Marketing plans

  • Marketing wine is largely common sense – for those who know how the industry works, that is.  I like Jeffrey Grossett’s comment “Marketing is common sense turned into concept.”
  • Marketing plan. Write one, even if it’s only bullet points on a page of A4.
  • Provided you have good quality wine, the single greatest barrier to selling wine is the consolidation and strength of the retail chains, which effectively exclude 95% of wine producers.
  • Take the long-term view, with a plan that will maximise sales to on-premise customers and directly to the public. Direct sales should give you five times the margin than going through the traditional wholesale/retail channel.

Business plans

You need one, as with a marketing plan, even if, again, it’s just a single page. The most critical issue for a wine producer is cash flow, particularly if the company has no other source of income. Lead times in wine production are long. A vineyard doesn’t usually recover funds invested until year 7. A winery making equal quantities of red and white wine needs to fund about 1.6 years of stock, more if you are aiming for the highest price brackets.

Press releases

I write many of these and can help with yours. There are some very simple rules.

You must have a reason. (If you haven’t, find one!)
Most wine writers don’t read a press release until they’ve tasted your wine and found it good or interesting. Press releases without a sample – whether by mail or email – mostly get binned, particularly if they’re proudly announcing another bronze medal at a minor wine show. (They may nevertheless get coverage in the local or wine trade press.)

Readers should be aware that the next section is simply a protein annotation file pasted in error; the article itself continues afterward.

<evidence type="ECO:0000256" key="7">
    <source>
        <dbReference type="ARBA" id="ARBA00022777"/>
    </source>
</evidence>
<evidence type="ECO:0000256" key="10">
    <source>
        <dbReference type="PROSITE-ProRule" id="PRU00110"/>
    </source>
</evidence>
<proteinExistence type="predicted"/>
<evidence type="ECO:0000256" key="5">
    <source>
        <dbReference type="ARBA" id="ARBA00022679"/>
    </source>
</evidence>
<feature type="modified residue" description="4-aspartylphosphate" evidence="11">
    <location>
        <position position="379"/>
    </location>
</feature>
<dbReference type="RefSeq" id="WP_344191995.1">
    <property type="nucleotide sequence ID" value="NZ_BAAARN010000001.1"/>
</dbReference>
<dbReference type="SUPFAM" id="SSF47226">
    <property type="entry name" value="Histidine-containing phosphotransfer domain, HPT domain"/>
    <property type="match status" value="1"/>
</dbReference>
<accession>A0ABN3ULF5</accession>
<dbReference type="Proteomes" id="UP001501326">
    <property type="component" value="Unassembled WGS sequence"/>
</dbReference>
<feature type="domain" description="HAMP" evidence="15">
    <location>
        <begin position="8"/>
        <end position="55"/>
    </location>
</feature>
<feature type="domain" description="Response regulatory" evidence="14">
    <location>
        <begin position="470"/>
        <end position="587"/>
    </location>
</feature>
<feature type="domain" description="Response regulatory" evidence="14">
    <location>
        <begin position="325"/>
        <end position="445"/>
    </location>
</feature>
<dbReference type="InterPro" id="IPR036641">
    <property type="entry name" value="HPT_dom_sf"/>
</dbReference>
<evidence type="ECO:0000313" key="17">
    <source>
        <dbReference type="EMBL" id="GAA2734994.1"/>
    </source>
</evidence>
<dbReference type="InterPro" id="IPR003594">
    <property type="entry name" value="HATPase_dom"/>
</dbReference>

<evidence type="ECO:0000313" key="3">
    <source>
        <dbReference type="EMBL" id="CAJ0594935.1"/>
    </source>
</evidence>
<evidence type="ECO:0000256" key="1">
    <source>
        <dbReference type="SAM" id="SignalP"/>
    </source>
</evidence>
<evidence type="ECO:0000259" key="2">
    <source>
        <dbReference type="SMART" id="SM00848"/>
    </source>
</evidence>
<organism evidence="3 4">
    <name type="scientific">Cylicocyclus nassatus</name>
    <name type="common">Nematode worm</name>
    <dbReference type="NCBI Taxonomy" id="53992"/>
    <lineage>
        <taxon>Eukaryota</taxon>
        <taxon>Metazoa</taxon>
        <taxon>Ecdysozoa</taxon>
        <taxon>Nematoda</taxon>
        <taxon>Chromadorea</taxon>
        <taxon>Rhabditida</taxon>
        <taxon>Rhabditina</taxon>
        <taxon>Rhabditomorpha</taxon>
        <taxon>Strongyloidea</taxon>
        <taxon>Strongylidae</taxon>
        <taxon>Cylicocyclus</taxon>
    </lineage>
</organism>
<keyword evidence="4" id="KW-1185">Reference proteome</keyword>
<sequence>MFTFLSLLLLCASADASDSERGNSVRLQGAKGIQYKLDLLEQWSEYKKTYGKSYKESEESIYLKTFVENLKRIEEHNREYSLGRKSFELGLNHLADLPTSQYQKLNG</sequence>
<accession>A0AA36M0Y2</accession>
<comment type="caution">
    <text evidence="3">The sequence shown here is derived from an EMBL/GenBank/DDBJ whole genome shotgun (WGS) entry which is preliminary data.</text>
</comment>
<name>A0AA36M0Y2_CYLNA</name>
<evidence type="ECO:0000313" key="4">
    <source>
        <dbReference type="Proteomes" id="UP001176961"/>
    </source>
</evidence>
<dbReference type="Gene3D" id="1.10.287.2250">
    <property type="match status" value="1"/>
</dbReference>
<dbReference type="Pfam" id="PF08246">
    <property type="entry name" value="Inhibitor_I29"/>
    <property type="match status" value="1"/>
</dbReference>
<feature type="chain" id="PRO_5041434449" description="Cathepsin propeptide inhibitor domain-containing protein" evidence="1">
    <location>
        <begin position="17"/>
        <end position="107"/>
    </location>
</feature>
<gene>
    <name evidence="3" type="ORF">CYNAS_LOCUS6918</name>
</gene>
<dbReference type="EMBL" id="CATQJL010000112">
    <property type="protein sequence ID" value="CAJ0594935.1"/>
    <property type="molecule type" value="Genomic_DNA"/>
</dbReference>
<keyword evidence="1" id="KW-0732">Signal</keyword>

Keep it short.
Keep the press release to a single A4 page, or it won’t get read. If there’s a need to send more information, put it on a separate information sheet.

Make it interesting
Try to include an unusual feature, event or fact that might help the writer create a catchy story – the bicycle going into the crusher hopper (yes, it really happened), the forgotten block of grapes such as gave rise to Tyrrell’s Lost Block, the grapes being shovelled off the Hume Highway (see link Hatherleigh 03 04 press release).
The same press release won’t serve for the wine writer, the trade publication and the retailer.

  • The writer doesn’t need a detailed wine description. That’s his/her job. But do include any information – the growing season, perhaps – that has an important bearing on the wine.
  • The trade press needs to know why the trade should stock your wine. What makes it unique?
  • The retailer does need a detailed description and tasting note, particularly on-premise, including a wine/food suggestion.

Label the sample bottle with contact details and prices – LUC, retail, cellar door.

Most important – read Max Allen on the subject. How to send wine samples and press releases to the media. Aust. NZ Wine Industry Journal Vol. 18 pp 56-60.


How does your wine stack up against its peers in your region or the market leaders? I’ve performed benchmarking tastings for many individual producers and for vigneron and winemaker organisations. (For vigneron/winemaker associations, see Benchmark tasting plan).

Individual producers find that a small benchmarking tasting immediately before they put a blend together can help focus on what the consumer wants.